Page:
When building the home of the future, there’s no reason to exclude the outdoors. Homeowners want to make the most of their space no matter the season, and that means making a few calculated adaptations. “People will find ways to make their outdoor living spaces usable year-round with features like built-in outdoor heaters for the winter and automatic screened porches for the summer,” says Lauren Grasso of Ellen Grasso Sons. More and more homeowners are asking for add-ons to bring the indoors out. “We’re getting requests for fire pits, gathering spaces, motorized shades that provide both insect and UV protection, outdoor misting, and radiant heat on patios,” says George Fuller of George C. Fuller Custom Homes. These extras, such as outdoor cooking areas, tend to make the exterior of the home one of the easiest spaces to live in. “They want that extension of their home for entertaining family and friends,” says Stacy Brotemarkle of Bella Custom Homes.

As part of that easy living, many builders are seeing a boom in artificial turf to keep lawns looking green even in summer droughts—plus, the water-saving efficiency doesn’t hurt, either. “Homeowners are tired of the mess that comes with muddy feet or grass hanging off them. They’ve also grown tired of cleaning grass out of the pool after the yard has been mowed,” says Shane Stout of Stout General Contracting. “The upfront cost is considerably more, but the benefits of low maintenance may outweigh it.” Some builders are even getting requests for faux plants in the backyard.

What’s In: Aesthetic details that make the outdoors easy to care for. “We do a lot of artificial grass plus heated and AC loggias for 365-day use,” says Ben Roostai of Danes Custom Homes.

What’s Out: Not using your yard in the dead heat of summer. “People want outdoor living to be year-round,” says Cyndee Herrin of Dave R. Williams Homes. “It’s more an extension of the house.”


Don’t forget the smallest members of your team when adapting your space. “En suites for the kids are in,” says Chad Brozovich of CJB Homes. “Bedrooms that include bed, bath, and closet are what Mom and Dad are seeking. The days of shared bathrooms are losing desire.” Like with parents, though, kids’ bedrooms must fit the demands and pace of modern life. Built-in desks and study areas, bunk rooms, and locker room–style storage areas are all finishing touches that add intelligent design to kids’ spaces. But kids’ spaces don’t have to be confined to bedroom suites. “We do lots of open spaces with viewable access to ground-level square footage, both indoor and outdoor, for pets and playing children, like a center courtyard,” says Susan Newell of Susan Newell Custom Homes.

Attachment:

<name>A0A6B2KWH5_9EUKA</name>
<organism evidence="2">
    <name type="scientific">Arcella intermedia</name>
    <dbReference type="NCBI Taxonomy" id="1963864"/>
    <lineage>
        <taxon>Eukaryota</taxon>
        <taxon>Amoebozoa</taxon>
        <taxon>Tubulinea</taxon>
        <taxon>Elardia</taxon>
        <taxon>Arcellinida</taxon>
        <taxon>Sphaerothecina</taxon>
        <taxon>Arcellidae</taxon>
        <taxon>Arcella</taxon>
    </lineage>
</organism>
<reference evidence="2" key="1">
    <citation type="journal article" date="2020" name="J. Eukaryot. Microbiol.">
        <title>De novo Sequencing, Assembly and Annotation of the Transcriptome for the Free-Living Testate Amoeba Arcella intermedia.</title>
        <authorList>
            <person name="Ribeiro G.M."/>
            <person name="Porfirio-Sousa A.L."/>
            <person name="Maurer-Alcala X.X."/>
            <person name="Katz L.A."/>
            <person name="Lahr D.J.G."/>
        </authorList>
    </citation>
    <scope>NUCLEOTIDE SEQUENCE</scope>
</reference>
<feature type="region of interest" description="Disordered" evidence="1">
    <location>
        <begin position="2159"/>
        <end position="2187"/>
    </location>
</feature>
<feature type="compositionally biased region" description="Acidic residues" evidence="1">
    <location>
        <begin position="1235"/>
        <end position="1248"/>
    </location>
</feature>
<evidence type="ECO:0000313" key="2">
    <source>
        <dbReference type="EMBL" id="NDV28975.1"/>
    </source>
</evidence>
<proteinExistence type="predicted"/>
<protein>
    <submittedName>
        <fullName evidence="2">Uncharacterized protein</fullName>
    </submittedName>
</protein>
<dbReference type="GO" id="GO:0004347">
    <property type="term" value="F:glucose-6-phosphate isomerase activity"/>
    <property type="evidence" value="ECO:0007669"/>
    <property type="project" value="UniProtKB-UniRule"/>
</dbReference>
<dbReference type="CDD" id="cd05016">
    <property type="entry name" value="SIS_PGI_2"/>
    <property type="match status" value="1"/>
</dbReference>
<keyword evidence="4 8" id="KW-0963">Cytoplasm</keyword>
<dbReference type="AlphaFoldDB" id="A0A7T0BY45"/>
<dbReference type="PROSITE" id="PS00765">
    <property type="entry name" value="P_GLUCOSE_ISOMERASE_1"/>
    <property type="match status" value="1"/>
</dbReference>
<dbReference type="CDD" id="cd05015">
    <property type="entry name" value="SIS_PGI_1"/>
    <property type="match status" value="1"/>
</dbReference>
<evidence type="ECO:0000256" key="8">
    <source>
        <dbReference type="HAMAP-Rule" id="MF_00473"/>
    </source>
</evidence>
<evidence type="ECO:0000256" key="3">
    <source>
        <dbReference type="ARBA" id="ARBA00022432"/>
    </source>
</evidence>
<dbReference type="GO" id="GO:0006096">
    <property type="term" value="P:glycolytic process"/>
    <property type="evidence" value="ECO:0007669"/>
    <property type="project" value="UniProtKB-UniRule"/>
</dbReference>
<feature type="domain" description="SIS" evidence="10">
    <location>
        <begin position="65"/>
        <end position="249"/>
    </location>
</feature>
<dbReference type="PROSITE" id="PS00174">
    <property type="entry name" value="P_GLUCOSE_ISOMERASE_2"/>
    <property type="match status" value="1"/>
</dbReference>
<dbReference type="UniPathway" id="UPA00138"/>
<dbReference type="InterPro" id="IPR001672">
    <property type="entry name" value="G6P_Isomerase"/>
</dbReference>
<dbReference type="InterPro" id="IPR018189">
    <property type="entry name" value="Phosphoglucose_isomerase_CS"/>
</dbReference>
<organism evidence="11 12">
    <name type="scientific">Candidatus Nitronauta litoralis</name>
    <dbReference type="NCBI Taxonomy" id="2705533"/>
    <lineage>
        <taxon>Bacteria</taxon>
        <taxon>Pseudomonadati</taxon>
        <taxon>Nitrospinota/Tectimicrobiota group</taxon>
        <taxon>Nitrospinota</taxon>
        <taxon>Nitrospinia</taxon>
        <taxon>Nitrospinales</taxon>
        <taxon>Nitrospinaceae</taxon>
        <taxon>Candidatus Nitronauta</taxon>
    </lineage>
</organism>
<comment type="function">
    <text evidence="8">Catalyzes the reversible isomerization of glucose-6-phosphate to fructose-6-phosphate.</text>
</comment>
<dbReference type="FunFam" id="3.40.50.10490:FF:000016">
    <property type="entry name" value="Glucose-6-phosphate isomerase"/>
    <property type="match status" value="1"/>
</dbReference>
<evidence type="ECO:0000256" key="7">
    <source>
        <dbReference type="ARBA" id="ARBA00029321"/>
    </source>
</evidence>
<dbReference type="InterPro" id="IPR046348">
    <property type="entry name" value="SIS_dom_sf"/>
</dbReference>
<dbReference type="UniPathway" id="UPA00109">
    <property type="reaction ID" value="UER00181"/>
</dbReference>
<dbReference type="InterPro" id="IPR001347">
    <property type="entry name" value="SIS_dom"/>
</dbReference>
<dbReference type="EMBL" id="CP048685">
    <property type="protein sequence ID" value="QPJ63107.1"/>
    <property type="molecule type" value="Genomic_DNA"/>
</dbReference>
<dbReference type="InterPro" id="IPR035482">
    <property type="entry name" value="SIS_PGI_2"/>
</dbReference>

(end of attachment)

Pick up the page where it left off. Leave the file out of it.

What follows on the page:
Your four-legged friend’s amenities are also getting more luxe.

For fluffy friends, amenities are also getting more luxe. “We can do a section in the laundry room for a dog-washing station and a built-in place in the cabinetry to store the dog bowls,” says Mark Hayes of Hayes Signature Homes. Some builders are crafting under-the-stairs “suites” for pets and heated pet beds for ultimate comfort. “We’ve built custom dog houses with water supplies, insulation, windows, and finish materials that mirror that of your home,” says David Leite of David Leite Custom Homes. When it comes down to it, it’s about creating creature comforts for your four-legged friends. “Most people are now willing to spend the money on products that will stand up to multiple kiddos and dogs,” says Brandon Bush of Custom Homes of Texas.

What’s In: Rethinking small spaces for extra efficiency. “We’re combining the kennel and utility rooms with a shower area to bathe pets,” says Cyndee Herrin of Dave R. Williams Homes.

What’s Out: Playrooms. “The kids’ playroom is a feature that is going away as it is getting integrated into the social space,” says Marc Kleinmann of Bauhaus Custom Homes.

The New Standard

“We’re seeing more modern architecture with clean lines, green building, solar panels, and bigger windows for more natural light.” –Ben Roostai, Danes Custom Homes

“I see many more builders adding a 220v car-charging plug to the garage as a standard feature.” –Shane Stout, Stout General Contracting

“We’ll see more Tesla-type solar roof tiles.” –George Fuller, Fuller Custom Homes

“Whole-house water filtration systems seem to be becoming more and more standard.” –Lindsay Thomas, Thomas Development and Construction

“Smart homes are becoming the norm. Everyone wants to control their AV, lighting, alarm, and security from their smart phone.” –Lauren Grasso, Ellen Grasso Sons

“Ceiling height is increasing as customers are wanting 12-foot ceilings instead of the 10- and 11-foot trends we’ve seen in the past.” –Lauren Grasso, Ellen Grasso Sons

“Custom and decked-out garages are a fun, new trend. We have a lot of car lovers in Texas, and we are proud to build them a custom garage to complement their cars.” –Kelly Ongena, Hawkins-Welwood Homes

“When you’re inside a well-lit home with floor-to-ceiling windows and a high-quality lighting system, you see how the lighting truly transforms the space.” –Ben Coats, Coats Homes

“We’re getting more requests for sound buffering between walls and floors using methods that haven’t been commonly used in standard residential construction.” –Michael Munir, Sharif Munir Custom Homes